But Olaf had a problem. He never acknowledged the fairly good days. He’d grown so accustomed to listening to the news each morning and that, to his detriment, was mistake No. 1. It only left him feeling more despondent, hopeless, and fearful. A bad combination.

His friends and family asked him to accompany them on walks, which he nonchalantly declined, promising maybe tomorrow. They got him a dog to lift his spirits and help him with his balance. But he never got out of his chair and the dog got tired of just sitting at home and left.

Olaf mumbled to himself throughout the day about his predicament. He didn’t like feeling alone without help to get through the day. But he also didn’t like asking for help.

He didn’t want to lose his independence, he told himself and he convinced himself that asking for help would do that.

He didn’t realize that by not asking for help, he was losing more of his independence because he wasn’t able to do as much as he would be able to had he someone to call upon.

And he did have others to call upon. But he wouldn’t.

It was a vicious cycle.

And so Olaf sat, thinking about the unknowns of his future. Wondering about his demise. It was not uplifting to dwell upon, but he had grown accustomed to such miseries.

Would he choke on the spaghetti that Meals-on-Wheels delivered promptly at 4:30 each afternoon? Would he trip over the kitchen rug and lay there to drown in his own drool because no one would be coming to care for him? Would he become so rigid that when he went to stand one day, he wouldn’t be able to, because the only exercise he got was walking to the bathroom twice each day between reruns of “I Love Lucy”?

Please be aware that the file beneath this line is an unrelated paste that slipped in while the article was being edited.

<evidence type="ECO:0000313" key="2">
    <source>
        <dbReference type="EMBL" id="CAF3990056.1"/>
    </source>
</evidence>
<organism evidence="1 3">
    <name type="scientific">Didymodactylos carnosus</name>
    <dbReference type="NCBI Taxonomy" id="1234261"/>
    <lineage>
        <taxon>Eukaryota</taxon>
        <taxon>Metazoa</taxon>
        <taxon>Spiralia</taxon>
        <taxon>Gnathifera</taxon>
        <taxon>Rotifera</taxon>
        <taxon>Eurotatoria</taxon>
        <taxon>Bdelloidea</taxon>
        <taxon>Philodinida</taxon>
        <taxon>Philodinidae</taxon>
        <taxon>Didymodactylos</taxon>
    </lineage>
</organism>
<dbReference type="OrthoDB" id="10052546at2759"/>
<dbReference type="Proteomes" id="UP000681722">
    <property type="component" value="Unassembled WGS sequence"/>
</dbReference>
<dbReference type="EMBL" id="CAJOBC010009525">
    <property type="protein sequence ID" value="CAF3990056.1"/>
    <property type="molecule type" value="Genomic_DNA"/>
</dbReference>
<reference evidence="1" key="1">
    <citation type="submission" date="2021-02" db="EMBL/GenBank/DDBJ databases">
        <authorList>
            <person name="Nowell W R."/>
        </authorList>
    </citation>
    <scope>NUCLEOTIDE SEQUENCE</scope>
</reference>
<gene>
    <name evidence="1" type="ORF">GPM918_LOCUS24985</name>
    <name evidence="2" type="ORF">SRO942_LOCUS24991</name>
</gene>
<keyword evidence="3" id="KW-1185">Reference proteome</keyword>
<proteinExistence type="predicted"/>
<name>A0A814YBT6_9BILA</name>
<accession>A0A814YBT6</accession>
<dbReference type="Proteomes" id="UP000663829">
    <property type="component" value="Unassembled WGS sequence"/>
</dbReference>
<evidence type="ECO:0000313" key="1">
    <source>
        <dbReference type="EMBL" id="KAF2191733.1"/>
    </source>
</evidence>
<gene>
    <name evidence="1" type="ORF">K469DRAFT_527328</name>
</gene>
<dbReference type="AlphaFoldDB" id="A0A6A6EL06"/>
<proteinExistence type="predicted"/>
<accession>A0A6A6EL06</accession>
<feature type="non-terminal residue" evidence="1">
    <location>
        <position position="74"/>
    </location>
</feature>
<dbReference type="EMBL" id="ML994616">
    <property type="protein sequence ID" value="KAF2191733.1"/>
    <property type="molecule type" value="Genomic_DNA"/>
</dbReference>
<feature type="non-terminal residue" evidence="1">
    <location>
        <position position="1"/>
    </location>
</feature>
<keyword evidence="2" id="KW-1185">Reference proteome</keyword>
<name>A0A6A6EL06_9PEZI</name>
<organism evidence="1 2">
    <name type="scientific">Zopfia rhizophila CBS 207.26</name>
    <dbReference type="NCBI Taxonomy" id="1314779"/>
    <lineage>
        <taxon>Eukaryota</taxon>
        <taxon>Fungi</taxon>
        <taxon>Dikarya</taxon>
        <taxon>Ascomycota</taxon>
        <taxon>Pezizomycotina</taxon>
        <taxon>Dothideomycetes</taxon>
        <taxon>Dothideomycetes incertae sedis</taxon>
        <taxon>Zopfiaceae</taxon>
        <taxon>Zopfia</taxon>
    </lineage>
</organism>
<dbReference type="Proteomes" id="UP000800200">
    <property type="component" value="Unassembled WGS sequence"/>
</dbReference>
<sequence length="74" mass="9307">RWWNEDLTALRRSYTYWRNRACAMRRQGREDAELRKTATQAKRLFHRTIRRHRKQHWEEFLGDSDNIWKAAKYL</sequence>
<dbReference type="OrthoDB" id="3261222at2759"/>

Olaf was going to change. He was determined. No more of this sitting around and watching himself fade away. He was going to fight.

He got up slowly but with great determination and walked to the front door and carefully down the front steps. He was going to find his dog and walk him every day. But first, he thought, my keys! He had forgotten to lock the door.

As he turned to go back to the house, he was hit and run over by the paper boy. As he floated off into clouds to his new life, he thought to himself, “I wish I hadn’t worried so much about things that never did happen.”

See what I mean?

When God says “Wait”

Sometimes life is hard to understand. Sometimes it is difficult to understand why God says ‘Wait‘.

I’m not sure I like that word. Actually, I am sure. I do not like the word wait. I’d rather hear the word ‘no’ so that I can at least move on. But ‘wait‘? You’re stuck in limbo. You have to take a seat, sit down, trust and… wait.

I’m a pretty patient person. I don’t run red lights (intentionally). I don’t try and finish other people’s sentences. But when it comes to certain things, I find my patience running on low.